Tiger misses cut for first time in seven years
IRVING, Texas -- Tiger Woods studied the line from both directions, consulted his caddie, then settled in over a 15-foot par putt that was packed with the quiet tension normally found in a playoff at a major championship.
It was only a Friday afternoon at the Byron Nelson Championship, a rare time for Woods to feel so much heat. The putt wasn't for a trophy, but to keep alive the longest cut streak in PGA Tour history.
"Every guy in the locker room was watching," Jesper Parnevik said. "We're not allowed to bet, but guys were offering $1,000 he would make it."
That's because Woods always seems to do just that.
Not this time.
His putt broke gently toward the right side of the cup, then straightened out and trickled a few inches by, a dramatic end to one of the greatest streaks in sports.
"I just had a tough day," Woods said. "Things I don't normally do, I did today."
Topping the list was cleaning out his locker on a Friday.
A bogey on the 18th hole at Cottonwood Valley gave Woods a 2-over 72 and put him at 1 over par for the tournament, missing the cut for the first time in seven years and 142 tournaments. The cut was at even par.
"It was always going to come to an end eventually, wasn't it?" Robert Allenby said. "Obviously, it was a hell of a feat. That record will never be broken."
The streak dated to the 1998 Pebble Beach National Pro-Am, when Woods withdrew after two rounds instead of returning nearly seven months later to complete the rain-delayed tournament. The cut is made after 54 holes at Pebble Beach because it is played on three courses.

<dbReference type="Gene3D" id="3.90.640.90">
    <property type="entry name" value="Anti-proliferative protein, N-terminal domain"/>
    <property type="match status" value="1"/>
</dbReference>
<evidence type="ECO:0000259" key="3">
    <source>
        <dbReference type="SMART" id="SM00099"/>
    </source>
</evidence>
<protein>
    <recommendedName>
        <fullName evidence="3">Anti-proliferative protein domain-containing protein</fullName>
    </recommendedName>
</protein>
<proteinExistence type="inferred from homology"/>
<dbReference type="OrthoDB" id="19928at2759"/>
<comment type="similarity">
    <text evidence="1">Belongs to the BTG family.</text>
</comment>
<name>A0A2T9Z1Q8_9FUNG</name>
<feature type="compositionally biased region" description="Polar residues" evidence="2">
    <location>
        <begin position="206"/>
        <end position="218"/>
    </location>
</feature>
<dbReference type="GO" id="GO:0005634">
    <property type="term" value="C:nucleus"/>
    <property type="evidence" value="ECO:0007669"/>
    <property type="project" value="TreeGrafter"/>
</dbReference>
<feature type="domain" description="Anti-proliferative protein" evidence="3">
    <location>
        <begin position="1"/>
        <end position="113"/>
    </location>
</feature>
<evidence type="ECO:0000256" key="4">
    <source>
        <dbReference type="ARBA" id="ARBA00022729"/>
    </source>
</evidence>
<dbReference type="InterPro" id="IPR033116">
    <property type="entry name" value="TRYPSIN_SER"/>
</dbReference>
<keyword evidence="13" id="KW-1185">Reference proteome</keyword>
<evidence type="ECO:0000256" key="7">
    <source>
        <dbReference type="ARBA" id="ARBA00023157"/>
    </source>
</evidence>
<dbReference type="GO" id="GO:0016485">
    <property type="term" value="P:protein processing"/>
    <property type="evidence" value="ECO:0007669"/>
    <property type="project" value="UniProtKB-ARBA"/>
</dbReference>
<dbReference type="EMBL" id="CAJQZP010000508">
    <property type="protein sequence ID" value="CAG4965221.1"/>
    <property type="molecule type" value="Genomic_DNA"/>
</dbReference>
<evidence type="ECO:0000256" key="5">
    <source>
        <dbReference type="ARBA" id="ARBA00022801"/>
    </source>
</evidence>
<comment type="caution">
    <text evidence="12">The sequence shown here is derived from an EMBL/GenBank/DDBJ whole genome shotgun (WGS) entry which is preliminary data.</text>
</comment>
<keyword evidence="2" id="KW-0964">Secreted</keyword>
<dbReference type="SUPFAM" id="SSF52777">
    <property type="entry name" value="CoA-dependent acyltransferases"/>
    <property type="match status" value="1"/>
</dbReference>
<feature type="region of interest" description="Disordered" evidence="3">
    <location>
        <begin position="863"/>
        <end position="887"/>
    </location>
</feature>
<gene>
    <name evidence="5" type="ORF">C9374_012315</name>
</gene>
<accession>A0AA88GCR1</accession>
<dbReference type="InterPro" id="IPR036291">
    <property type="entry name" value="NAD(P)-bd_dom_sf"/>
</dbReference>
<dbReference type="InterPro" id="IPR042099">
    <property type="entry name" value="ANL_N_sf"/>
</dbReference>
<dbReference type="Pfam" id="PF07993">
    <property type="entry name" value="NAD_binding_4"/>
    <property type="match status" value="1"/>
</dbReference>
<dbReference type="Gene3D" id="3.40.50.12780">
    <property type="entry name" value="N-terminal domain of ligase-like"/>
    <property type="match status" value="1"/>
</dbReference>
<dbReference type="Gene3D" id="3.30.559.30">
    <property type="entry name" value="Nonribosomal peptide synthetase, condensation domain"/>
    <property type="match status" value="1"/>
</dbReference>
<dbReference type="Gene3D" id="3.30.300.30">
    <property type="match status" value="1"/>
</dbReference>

The only other time he missed the cut in his 10 years on tour was the 1997 Canadian Open at Royal Montreal, where he also made a bogey on the final hole.
There have been 15 close calls over the years, most recently at The Players Championship when he bogeyed the final hole to make the cut on the number. But he always managed to come through.
"It's never a relief when you miss a cut," he said. "I've missed two of them so far in my career, and neither of them felt very good. It's disappointing, because you're here for four rounds to try to compete and win a tournament. And now I don't get that opportunity."
Woods leaves that to a collection of lesser-known players.
Sean O'Hair, the 22-year-old rookie who turned pro before he left high school, shot 65 to join journeyman Brett Wetterich (67) atop the leaderboard at 9-under 131 in a tournament that now only has four of the Big Five.
Vijay Singh, who likely will return to No. 1 in the world this week, had a 67 and Phil Mickelson shot 66 to be among those four shots behind. Ernie Els birdied the final hole for a 72 and was at 4-under 136.
Els now has the longest active cut streak on tour -- 20.
The longest active streak in golf belongs to Annika Sorenstam at 48 on the LPGA Tour.
"I've got about a hundred to go," Sorenstam said from Atlanta, where she leads by six shots. "What a great run, especially with the competition on the PGA Tour. It's too bad to see such a great run finished."
Perhaps it was only fitting that the end of Woods' record streak came at this tournament. Byron Nelson for years held the record, 113 consecutive cuts during the 1940s. Woods broke that at the 2004 Tour Championship, one of 31 events during his streak that had no cut.